Scary DJIA Projection Based on Comparison of 1929-1932 and 2007-2010 Bear Markets

Posted: October 10th, 2010 under Predictions, Stocks.

The future ain’t what it used to be – Yogi Berra


If you are looking for a Halloween fright his scary chart may provide it. It projects what the rest of the bear market may look like based on the assumption that the April 26th 2010 high was a wave 2 top matching the April 1930 top except this time at greater Elliott Wave degree. The black line is current DJIA prices from 1987 to date. The red line is the 1929-1932 bear market scaled to match in both price and time based on two points:


  1. The 1929 top equals the 2007 top.
  2. The April 1930 high matches the April 2010 high (wave 2)


The projection shows the bear market low around 8 years in the future at a price somewhere in the range of the 1987 crash (the small cliff at the left edge of the chart). The vertical scale is logarithmic, and the approximate range is 1500-15000. So this would put the bear market low in the 2000 area for the DJIA approximately an 86% drop from the 2007 all-time high. It would be equally valid to match the spike lows in November 1929 and March 2009 to each other and scale the red line based on those and the tops, which would be much more pessimistic.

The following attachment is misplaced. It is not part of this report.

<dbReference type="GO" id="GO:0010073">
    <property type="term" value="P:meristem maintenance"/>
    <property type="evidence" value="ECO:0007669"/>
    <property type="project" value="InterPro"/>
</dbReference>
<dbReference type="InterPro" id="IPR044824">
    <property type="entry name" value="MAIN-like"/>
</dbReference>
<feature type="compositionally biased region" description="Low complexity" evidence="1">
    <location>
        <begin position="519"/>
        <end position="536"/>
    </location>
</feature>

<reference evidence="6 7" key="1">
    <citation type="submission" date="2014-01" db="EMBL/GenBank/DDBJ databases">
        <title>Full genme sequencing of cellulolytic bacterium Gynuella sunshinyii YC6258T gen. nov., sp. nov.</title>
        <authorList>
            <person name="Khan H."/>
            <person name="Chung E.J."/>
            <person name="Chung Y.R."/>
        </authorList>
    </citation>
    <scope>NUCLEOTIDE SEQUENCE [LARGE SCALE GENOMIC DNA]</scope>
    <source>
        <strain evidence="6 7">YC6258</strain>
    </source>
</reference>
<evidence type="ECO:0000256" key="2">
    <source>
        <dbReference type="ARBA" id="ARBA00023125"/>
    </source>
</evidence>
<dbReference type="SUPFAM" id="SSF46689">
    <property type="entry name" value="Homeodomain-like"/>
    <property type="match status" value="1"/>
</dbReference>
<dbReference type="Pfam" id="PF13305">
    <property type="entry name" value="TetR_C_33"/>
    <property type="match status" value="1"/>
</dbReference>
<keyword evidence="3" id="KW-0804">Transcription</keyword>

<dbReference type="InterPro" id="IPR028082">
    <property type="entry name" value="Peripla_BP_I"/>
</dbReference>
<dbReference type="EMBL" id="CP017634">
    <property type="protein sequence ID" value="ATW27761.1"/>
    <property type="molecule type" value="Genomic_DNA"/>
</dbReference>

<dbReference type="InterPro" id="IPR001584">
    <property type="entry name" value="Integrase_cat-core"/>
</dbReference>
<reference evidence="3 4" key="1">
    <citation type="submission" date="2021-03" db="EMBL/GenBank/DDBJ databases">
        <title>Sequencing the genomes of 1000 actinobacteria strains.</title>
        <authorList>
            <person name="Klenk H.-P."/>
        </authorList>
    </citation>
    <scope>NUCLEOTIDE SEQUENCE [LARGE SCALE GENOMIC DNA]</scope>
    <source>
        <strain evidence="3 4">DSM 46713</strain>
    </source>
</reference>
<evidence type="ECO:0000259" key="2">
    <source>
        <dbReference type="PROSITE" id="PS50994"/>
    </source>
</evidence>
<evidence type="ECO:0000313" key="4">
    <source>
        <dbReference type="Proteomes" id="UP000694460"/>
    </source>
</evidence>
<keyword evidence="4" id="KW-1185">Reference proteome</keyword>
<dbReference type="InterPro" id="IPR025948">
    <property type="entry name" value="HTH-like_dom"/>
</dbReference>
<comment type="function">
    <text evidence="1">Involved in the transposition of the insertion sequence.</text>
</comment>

Click chart to enlarge. Permission is granted to distribute this chart provided it is not cropped or modified other than scaling and all the text is kept intact and legible.

DJIA Projection Based on Comparison of 1929-1932 and 2007-2010 Bear Markets

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1 Comment »

  1. Correllations from the 1930’s are interesting. The late 1930’s might also be considered for a possible analog period to the present time where the total stockmarket valuation peak to include the Nasdaq represented the secular bull peak in 2000 versus the 1929 peak, within the secular bear the cyclical bull peak of 2007 represents 1937 with the low in 1938 correllated to the March 2009 low followed by a recovery into 1939 corresponding to the present time period in 2010. There are some similar attributes associated through the 1930’s with the magnitude of the 1937-1938 decline with the 2007-2009 decline, commodity cycles, stock market recovery, along with presidential and Federal Reserve policy announcements and responses.

    Comment by Jon — October 15, 2010 @ 8:07 pm

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